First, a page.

Quite possibly the most versatile winner of any Breeders’ Cup race, Precisionist was the 1985 Eclipse Champion Sprinter, but he also won Grade I races at distances of 1 ¼ miles in that very year.
Precisionist also had the kind of career that hardboots nowadays like to fantasize about. The hardy stallion by Crozier earned 20 wins in 46 starts over five seasons. He was initially retired in 1987 after running third in the 1986 Breeders’ Cup Classic but was successfully brought back into training after it was discovered he was subfertile. In that season, one of his three wins set a track record for one mile at Del Mar Racetrack.
City of Light took a while to come to hand, but once he did, he shone.
A winner in his second race, the son of Quality Road finished second in two allowance races before entering stakes company in the 2017 Grade I Malibu Stakes, where he would begin a streak of three graded stakes wins. His connections attempted the 1 ¼ mile Grade I Gold Cup At Santa Anita, and although he hit the board to finish third, they opted to keep him at shorter distances for the remainder of the year. He followed his sparkling win in the Breeders’ Cup Dirt Mile with a command performance in the Grade I Pegasus World Cup in the winter before retiring to stud.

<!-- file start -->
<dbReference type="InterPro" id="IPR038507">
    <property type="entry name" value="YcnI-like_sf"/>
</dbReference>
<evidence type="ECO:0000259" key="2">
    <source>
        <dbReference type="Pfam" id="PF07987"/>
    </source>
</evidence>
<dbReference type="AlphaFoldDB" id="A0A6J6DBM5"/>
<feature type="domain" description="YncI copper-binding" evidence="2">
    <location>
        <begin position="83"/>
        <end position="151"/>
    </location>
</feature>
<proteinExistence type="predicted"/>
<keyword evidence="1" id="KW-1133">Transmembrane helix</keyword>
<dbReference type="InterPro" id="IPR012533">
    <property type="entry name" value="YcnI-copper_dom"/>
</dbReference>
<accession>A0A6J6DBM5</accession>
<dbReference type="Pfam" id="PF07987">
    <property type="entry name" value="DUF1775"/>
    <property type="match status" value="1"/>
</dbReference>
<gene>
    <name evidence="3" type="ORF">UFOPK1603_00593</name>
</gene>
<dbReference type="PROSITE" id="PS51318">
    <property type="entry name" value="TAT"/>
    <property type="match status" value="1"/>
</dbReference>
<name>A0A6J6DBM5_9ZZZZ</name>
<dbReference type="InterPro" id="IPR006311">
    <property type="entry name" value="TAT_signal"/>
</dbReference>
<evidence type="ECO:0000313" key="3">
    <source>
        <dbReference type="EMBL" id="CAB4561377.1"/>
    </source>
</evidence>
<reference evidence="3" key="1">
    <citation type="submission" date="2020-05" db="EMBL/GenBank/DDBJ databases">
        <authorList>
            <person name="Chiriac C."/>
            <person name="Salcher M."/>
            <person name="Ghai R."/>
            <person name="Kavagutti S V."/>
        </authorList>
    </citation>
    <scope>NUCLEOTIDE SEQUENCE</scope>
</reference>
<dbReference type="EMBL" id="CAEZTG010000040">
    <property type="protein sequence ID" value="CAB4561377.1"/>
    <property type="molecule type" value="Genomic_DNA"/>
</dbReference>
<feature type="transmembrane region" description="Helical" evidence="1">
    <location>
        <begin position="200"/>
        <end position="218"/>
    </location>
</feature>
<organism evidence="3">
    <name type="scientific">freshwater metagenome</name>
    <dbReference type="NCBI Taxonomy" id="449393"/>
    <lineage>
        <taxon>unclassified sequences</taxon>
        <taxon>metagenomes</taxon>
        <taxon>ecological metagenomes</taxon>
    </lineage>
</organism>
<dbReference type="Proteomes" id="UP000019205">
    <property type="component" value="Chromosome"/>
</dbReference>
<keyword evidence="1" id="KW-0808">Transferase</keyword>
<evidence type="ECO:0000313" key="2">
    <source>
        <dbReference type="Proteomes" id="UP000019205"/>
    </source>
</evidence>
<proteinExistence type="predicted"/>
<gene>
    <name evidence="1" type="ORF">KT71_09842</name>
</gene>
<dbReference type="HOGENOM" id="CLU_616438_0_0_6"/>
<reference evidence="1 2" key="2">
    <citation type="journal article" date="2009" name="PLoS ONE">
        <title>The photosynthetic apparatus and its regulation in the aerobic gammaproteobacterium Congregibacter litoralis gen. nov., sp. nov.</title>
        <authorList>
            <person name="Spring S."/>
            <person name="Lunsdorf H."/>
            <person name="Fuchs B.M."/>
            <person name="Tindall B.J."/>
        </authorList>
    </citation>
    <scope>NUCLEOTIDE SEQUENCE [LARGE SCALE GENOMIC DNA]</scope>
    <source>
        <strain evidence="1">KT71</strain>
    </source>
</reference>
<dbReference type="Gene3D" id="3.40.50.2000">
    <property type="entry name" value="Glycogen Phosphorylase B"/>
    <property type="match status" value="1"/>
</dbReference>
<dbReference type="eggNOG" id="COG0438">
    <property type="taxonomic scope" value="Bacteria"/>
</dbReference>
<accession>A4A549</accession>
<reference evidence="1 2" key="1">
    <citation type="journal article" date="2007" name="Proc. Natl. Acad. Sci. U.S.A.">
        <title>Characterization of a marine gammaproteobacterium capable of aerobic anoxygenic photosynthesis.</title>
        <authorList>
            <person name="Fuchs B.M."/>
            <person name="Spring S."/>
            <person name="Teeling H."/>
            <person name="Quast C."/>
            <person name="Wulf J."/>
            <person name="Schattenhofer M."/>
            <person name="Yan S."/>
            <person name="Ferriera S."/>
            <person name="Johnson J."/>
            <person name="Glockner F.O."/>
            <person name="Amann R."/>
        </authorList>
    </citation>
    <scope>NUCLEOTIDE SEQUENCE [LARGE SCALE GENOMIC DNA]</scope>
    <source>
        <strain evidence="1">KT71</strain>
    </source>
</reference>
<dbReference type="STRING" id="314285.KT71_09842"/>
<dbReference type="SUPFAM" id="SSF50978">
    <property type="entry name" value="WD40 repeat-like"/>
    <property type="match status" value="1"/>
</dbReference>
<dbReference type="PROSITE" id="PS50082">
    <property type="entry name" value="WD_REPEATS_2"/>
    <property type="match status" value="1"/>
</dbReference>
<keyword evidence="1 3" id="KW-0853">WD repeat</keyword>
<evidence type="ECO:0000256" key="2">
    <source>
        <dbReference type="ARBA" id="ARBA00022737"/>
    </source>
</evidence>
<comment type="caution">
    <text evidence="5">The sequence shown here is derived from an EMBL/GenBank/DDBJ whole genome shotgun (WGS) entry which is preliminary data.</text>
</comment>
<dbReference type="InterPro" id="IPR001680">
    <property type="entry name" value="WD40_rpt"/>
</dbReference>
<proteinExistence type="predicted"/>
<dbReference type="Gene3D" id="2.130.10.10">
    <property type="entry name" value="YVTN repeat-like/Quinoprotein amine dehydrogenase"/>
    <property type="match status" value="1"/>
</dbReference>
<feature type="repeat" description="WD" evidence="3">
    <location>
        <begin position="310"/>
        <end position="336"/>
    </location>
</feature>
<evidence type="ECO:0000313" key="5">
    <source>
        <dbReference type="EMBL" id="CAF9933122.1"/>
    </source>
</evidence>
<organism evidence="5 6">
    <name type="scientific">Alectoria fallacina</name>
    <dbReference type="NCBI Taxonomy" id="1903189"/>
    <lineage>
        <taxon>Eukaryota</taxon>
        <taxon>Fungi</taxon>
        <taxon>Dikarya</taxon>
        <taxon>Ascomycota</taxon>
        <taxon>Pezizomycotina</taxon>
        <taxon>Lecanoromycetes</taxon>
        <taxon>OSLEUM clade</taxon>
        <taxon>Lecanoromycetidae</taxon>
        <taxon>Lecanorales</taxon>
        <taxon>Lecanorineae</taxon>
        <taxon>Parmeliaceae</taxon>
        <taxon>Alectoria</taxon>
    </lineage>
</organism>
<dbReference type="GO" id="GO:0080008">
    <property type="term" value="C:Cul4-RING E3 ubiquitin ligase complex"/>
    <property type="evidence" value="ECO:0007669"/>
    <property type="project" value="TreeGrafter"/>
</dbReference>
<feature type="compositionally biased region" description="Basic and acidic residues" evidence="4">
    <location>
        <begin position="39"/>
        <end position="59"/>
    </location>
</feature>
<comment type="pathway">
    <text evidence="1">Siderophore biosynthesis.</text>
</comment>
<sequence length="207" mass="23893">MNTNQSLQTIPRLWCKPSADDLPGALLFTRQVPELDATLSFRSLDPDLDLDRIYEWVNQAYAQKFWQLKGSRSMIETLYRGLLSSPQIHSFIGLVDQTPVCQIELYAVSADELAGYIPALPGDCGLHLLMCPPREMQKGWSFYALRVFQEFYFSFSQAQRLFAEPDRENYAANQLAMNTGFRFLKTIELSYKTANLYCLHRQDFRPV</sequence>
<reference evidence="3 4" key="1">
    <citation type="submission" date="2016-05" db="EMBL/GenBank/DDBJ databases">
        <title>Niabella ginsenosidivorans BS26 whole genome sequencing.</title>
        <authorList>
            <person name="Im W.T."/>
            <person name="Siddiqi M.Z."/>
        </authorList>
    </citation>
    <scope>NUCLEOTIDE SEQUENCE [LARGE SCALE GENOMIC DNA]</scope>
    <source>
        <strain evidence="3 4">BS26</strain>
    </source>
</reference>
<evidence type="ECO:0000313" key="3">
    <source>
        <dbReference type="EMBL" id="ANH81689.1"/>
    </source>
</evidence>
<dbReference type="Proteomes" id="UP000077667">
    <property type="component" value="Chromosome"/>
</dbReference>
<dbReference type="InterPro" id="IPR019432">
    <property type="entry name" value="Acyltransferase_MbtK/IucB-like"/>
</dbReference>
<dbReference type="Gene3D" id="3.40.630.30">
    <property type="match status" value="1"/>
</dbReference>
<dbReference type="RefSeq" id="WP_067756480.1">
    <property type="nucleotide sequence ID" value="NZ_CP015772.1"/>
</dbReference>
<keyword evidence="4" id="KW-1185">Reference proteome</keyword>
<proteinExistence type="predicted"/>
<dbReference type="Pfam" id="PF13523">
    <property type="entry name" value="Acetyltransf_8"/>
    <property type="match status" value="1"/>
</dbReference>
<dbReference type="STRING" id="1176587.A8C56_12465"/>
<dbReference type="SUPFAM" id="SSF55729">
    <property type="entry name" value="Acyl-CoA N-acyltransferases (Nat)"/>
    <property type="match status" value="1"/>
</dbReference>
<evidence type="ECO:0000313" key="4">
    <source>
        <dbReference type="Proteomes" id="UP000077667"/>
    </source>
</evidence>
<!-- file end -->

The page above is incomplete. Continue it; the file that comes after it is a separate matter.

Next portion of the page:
A number of horses have won the same Breeders’ Cup race two times, but only one has taken their division thrice.
The globetrotting mare Goldikova was based in France, where she was a dominating presence both against her own sex and against males of all ages. She took the European record for most Grade/Group I wins by a mare. A US-bred daughter of Anabaa, Goldikova swept the Breeders’ Cup Mile in 2008, 2009, and 2010, and was less than a length and a quarter from adding an additional victory in 2011, finishing third.
Filly and Mare Turf
An English Oaks winner who went on to produce an English Derby winner, Ouija Board was simply stellar at all points of her career.
Ouija Board’s three-year-old season in 2004 was a study in excellence. She won both the English and Irish Oaks and finished a narrow second in the Arc before traveling across the Atlantic. She scored a scintillating win in the Breeders’ Cup Filly and Mare Turf. She finished second in the shortened 2005 edition of the race but returned to her winning ways the next year. The daughter of Cape Cross became only the second horse to win Breeders’ Cup races in non-consecutive years.